Top 5 DNA and Genetic Genealogy Blog Posts in 2022
The use of DNA and genetic genealogy have become widely used strategies for solving challenging genealogy research projects since DNA testing became available to the public in the early 2000s.
With our team of expert genetic genealogists at Legacy Tree, we can break through brick walls, discover unknown parentage, and make family tree connections that were impossible just a few short decades ago.
In case you missed them, below are the top five DNA and genetic genealogy blog posts of 2022 that can help you better understand genetic genealogy and possibly overcome brick wall challenges that could hinder your research progress. (If you haven’t done so, you can subscribe to our blog on this page.)
How Are We Related? Navigating the Terminology.
How are we related? That’s a question that we have been asked quite a bit lately, and sometimes determining that exact familial connection with someone else can be confusing.
- What is the difference between a second cousin and a first cousin, once removed?
- What does the “removed” mean, anyway?
- If my mom has a cousin, how is he related to me?
- Is my grandfather’s sister my great-aunt, or my grand-aunt?
If you have ever felt confusion over these terms, you are not alone!
Most of us know that our parents’ siblings’ children are our first cousins, and that our parents’ siblings themselves are our aunts and uncles. That’s easy enough to understand. It’s when you get to more distant connections that it becomes confusing.
How Do I Determine Genetically Equivalent Relationships?
An understanding of genealogical relationships is necessary before diving into genetically equivalent relationships in your family history. This article will provide an overview of both concepts.
Correctly evaluating shared DNA within the context of genetically equivalent relationships first requires mastery of genealogical relationships. Here we review important genealogical relationships based on some of the pertinent variables. For the sake of simplicity, we limit our analysis to biological relatives and exclude in-law and step relationships.
The Who, What, When, Where, Why, and How of Y-DNA Testing
DNA testing for genealogy has become really popular in the past few years, and incredible discoveries are being made through DNA testing that in many cases, could not be made any other way. Most of the recent attention has been on autosomal testing. However, Y-DNA testing also provides great genealogical value, and while more limited in scope, it can be a tremendous aid in breaking through more distant genealogical brick walls.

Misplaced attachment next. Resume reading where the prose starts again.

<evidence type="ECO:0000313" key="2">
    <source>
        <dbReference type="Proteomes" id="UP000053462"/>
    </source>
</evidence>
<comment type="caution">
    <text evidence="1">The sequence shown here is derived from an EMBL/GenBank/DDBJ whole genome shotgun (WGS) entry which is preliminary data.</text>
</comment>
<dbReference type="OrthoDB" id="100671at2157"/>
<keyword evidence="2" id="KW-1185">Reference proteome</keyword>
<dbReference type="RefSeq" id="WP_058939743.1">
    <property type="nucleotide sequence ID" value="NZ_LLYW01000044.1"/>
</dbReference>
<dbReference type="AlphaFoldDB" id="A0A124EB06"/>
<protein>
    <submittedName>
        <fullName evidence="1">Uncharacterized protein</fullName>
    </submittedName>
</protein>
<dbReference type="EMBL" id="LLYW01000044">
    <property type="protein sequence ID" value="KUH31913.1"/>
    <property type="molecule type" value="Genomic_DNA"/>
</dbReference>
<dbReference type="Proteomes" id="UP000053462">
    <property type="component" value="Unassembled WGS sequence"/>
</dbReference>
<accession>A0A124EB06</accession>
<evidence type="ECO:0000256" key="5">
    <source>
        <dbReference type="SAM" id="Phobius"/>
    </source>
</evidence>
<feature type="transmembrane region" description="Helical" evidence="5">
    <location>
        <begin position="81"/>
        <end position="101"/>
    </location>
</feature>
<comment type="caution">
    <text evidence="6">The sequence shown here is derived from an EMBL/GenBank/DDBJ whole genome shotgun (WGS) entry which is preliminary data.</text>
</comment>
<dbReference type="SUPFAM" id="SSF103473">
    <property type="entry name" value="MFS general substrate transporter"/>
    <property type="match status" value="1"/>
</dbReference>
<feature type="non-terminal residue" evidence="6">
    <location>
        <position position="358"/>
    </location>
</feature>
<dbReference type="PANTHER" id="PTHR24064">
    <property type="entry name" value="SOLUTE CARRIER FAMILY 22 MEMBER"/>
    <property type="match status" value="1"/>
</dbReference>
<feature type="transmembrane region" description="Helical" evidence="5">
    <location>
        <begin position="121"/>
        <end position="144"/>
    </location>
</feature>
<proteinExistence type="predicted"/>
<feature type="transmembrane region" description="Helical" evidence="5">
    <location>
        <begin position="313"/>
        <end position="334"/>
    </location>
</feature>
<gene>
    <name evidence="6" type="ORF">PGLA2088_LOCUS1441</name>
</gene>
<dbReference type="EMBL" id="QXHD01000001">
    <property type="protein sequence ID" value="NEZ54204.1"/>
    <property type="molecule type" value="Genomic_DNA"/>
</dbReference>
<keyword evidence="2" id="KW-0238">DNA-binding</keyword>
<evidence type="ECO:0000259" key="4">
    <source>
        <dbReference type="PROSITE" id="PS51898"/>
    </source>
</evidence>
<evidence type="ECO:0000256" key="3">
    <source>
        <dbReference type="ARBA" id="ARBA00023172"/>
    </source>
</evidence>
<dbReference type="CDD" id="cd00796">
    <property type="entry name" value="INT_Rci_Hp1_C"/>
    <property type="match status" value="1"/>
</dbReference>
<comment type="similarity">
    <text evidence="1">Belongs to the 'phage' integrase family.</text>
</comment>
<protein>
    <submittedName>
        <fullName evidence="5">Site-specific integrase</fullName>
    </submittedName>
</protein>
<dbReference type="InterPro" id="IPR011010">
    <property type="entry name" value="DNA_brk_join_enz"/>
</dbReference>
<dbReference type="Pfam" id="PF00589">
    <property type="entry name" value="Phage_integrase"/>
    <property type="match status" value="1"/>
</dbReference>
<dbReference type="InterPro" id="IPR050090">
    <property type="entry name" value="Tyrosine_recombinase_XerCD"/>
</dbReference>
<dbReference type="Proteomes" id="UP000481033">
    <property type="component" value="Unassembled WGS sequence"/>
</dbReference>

The testing coverage of the Y chromosome has increased in recent years, and the cost has dropped significantly, making advanced testing an option for more consumers. This article is not a how-to on interpreting results, but will discuss some basics of Y-DNA testing, and hopefully provide some ideas for how Y-DNA testing might further your genealogical research.
Third Cousins Twice Removed and Consanguinity: Figuring Out How You’re Related to Your Relatives
The Ancestry.com app We’re Related has proven to be a fun novelty sort of parlor game. The app utilizes the information found in your Ancestry online family tree to look for similarly-named individuals in the family trees of various famous people: politicians, actors, musicians, and your Facebook friends.
In this article we provide charts and explanations on how to discover your connection to your relatives. It can help you verify your family tree and provide clarity to those relationships. And who knows, you just may find out you are related to someone famous.
Why Don’t I Share Any DNA with My Known Relative?
What do you do when you know you should be related to someone but through DNA testing you discover that you share no DNA? Is the analysis tool wrong? Do one of you have a big family secret waiting to be discovered? It’s not the tool, and regarding a big family secret—maybe yes, maybe no. It depends.
In this article we explore situations where you don’t share DNA with a known relative, why that happens, and what that means for your family tree.
DNA and genetic genealogy research can be rewarding as connections are made and your family tree grows. To get more information about how Legacy Tree Genealogists can assist with your DNA projects, contact us here.